Even if it were true in some area that growth does not pay for itself, impact fees are the wrong solution because there is no guarantee that the buyers of new homes are newcomers or that newcomers will buy new homes. Thus, the impact fees fail to target growth.

The other problem with impact fees is that there is no guarantee that the collected fees will actually be used to provide transportation facilities for the people paying the fees. A true user fee gives both the users and the producers signals about where new facilities are needed and how much they cost. Impact fees do not provide such signals.

For example, many cities use impact fees for transportation. But there is no assurance that the people who use the facilities built with those fees will be the ones who paid the fees.

User fees — fees for actually using a good or service — are the best way to pay for things. This means water fees for water actually consumed, road tolls for actual driving on the roads, and so forth. Impact fees are not really a fee; they are a tax because the people paying the fee are not necessarily getting something in return.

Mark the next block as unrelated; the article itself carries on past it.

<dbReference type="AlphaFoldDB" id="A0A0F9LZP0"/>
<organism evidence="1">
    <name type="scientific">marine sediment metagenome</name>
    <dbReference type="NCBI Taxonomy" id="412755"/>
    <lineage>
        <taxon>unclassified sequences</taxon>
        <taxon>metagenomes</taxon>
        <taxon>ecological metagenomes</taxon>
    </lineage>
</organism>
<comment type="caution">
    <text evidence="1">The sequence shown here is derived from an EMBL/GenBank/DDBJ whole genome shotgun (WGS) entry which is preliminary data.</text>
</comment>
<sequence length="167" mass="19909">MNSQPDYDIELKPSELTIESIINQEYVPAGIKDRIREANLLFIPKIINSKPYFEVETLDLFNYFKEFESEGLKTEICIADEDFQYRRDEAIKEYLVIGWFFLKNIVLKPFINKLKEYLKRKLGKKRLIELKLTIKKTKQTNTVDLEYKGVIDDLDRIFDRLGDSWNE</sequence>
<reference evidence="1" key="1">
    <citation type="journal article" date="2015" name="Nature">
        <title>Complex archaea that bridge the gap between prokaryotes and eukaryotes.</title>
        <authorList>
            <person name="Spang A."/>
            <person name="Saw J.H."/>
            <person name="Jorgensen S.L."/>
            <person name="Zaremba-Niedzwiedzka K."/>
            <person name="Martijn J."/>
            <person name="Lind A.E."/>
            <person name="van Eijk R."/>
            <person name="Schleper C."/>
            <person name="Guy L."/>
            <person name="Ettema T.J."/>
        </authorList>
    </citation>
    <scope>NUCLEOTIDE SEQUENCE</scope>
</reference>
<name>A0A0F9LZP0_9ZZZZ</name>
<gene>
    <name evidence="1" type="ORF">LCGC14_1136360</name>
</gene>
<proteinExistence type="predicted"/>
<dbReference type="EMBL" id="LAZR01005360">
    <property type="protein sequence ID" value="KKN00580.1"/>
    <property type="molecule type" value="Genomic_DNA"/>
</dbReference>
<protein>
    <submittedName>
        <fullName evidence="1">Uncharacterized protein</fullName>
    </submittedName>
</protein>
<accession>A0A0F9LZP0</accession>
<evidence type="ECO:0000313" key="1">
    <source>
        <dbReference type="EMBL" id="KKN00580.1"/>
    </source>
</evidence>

If true user fees cannot be used to pay for something, the next-best choice is a property tax or some other tax that pays for things over time. Say a city needs to install new sewage facilities to handle new residences recently built in the city. There is no particular reason why those facilities will cost any more than the facilities serving existing residences, and the same sorts of taxes that existing residents pay can be used to pay for the new facilities. Paying for them over time will not inflate the cost of the new homes and thus will have no impact on the general affordability of the region.

In general, growth does pay for itself. In particular, impact fees do far more harm to a community or region than good. Cities should replace such fees with other forms of revenue or, better yet, cut the fat out of their budgets so that they can live on existing revenues.